Are there options with lasers for the white dot scaring in the donor area. I have old grafts from 13 years or so. I have the open donor/harvesting look (checkerboard look) that is shown in the link below. I would love to shave it all off, get the scars lasered off the back of my head, but can't really find much info on this. My goal is to be bald with minimal scarring if possible. Any info is greatly appreciated... Thanks
Hair Transplant Donor Scar Repair
Doctor Answers (6)
Re: Hair Transplant Donor Scar Repair
There are many examples of similar patients who also have this issue. And the best option for these cases is to cover the scars with new grafts.
If you do not have enough donor follicles on your head, follicles can be harvested from other areas such as the beard region. Lasers can help promote the growth of new collagen to help fade the appearance of the scar tissue at best. But they will not get rid of the scars.
For a cosmetically acceptable outcome, camouflaging the scars would be the optimal choice.
Hair Transplant Donor Scar Repair
First of all you cannot get hair from anyone else. Your body would reject it just like any other major organ. As far as the stippled scarring in the back of the head....lasers will not remove the scar. Lasers can improve thick or raised scars but all the little dots you have are typically visible because of the color difference between the little scars and your scalp. Hair from other parts of the body tend not to match scalp hair.
Concealing or Repairing a Donor Site Scar
No - laser will not get rid of the scarring. What works most effectively is transplanting hairs right into these scars. In order to obtain these hairs without needing to make any incision in the scalp, the best technique is the FUE (follicular unit extraction) that involves the removal of grafts one at a time using a tiny less than 1 mm wide punch.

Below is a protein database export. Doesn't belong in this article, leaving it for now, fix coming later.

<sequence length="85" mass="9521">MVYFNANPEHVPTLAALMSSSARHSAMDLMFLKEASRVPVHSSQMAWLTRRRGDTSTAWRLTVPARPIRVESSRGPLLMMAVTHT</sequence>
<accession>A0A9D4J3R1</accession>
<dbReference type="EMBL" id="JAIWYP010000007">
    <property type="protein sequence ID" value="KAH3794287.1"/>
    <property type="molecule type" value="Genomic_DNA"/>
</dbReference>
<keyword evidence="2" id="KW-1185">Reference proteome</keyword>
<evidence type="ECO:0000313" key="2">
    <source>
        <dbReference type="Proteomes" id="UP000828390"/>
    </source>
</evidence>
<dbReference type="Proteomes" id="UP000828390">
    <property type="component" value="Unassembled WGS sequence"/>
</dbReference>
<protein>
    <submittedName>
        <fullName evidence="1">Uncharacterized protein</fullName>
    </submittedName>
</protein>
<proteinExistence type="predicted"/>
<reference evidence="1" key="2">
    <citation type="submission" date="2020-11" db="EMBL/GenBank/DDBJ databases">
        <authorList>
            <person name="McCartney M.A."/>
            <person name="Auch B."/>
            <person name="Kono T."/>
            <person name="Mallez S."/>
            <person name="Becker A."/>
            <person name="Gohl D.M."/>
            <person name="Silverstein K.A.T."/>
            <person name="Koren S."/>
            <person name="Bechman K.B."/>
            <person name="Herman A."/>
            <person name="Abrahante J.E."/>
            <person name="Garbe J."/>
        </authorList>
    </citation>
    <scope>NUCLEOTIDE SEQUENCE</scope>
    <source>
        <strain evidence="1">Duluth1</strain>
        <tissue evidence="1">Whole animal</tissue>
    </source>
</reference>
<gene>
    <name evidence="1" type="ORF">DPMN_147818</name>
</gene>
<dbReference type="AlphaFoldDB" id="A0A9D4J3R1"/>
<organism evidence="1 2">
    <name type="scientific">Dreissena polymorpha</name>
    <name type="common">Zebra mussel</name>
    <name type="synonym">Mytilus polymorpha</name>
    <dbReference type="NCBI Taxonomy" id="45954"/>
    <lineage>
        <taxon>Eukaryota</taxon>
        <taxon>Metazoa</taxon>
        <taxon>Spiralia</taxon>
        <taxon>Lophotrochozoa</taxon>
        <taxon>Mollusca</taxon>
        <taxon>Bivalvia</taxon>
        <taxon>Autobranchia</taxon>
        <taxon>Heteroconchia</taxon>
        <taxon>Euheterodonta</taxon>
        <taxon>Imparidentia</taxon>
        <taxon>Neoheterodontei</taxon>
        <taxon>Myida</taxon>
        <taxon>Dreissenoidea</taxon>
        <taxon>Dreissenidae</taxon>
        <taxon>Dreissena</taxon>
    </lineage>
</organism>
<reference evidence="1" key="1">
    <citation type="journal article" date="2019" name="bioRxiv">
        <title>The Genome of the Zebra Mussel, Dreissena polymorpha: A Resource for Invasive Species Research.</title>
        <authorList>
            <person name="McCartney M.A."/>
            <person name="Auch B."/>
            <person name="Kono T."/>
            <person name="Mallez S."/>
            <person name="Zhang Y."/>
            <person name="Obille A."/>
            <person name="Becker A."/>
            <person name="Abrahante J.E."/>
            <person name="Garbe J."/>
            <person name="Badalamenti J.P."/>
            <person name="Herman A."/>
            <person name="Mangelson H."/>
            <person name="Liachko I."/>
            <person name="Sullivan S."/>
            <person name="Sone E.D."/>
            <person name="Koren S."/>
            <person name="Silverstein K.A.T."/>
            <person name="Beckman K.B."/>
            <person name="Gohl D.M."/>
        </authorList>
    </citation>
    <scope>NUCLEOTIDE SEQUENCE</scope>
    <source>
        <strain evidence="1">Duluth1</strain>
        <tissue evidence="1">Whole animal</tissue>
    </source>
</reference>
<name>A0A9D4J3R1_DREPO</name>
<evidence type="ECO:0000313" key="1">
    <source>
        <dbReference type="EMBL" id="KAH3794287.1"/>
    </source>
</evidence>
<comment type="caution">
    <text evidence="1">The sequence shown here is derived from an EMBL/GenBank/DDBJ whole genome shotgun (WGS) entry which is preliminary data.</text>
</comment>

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Repair of hair transplant donor scar.
Repair of hair transplant donor scar can be done by excising a section of the scar if the elasticity of the scalp permits. If not, a tissue expander can be used.
Repair of Hair Transplant Donor Scars
The circular scars caused by harvesting techniques used in years past are difficult to eliminate.They can be improved with laser treatment or excision, but scars will still be visible on a smooth, shaved scalp. You must also deal with scars in the recipient area where grafts were placed. I'm sorry I sound so negative, but you do have a difficult problem. Get a consultation with a surgeon experienced in hair replacement surgery including the use of expanders and flaps.
Laser for Hair transplant scars
One of the unfortunate legacies of early hair transplantation is the cobblestoning, or round scars that resulted from where grafts were harvested in the back of the scalp. These are occasionally covered by existing hair in the back, but can become unsightly as the surrounding hair thins.
Several options exist for treating this area:
1) Repeat hair transplantation - harvest the scarred areas using an ellipse 'strip' technique which will leave only a fine thin scar. In doing so, additional grafts may also be obtained which can be placed in the frontal area. However, the density will not be as good as 'virgin scalp' which would not have any scarring.
2) Fractional or Smoothbeam laser treatment - which may soften the appearance of scars in the donor area, especially after you shave the head it may help even out any textural irregularies. Lasers can deliver energy that thermally heats the underlying collagen and helps even skin tone.
3) Laser hair removal - to the entire donor scalp (if you are a candidate, hair must be pigmented) this would completely remove any remaining hair and again, even out any textural irregularies.
The best consultation for this type of problem is with a hair surgeon who has a background in dermatology and preferably lasers as well. The ISHRS website offers a list of doctors and their training for each area of the country and part of the world.
These answers are for educational purposes and should not be relied upon as a substitute for medical advice you may receive from your physician. If you have a medical emergency, please call 911. These answers do not constitute or initiate a patient/doctor relationship.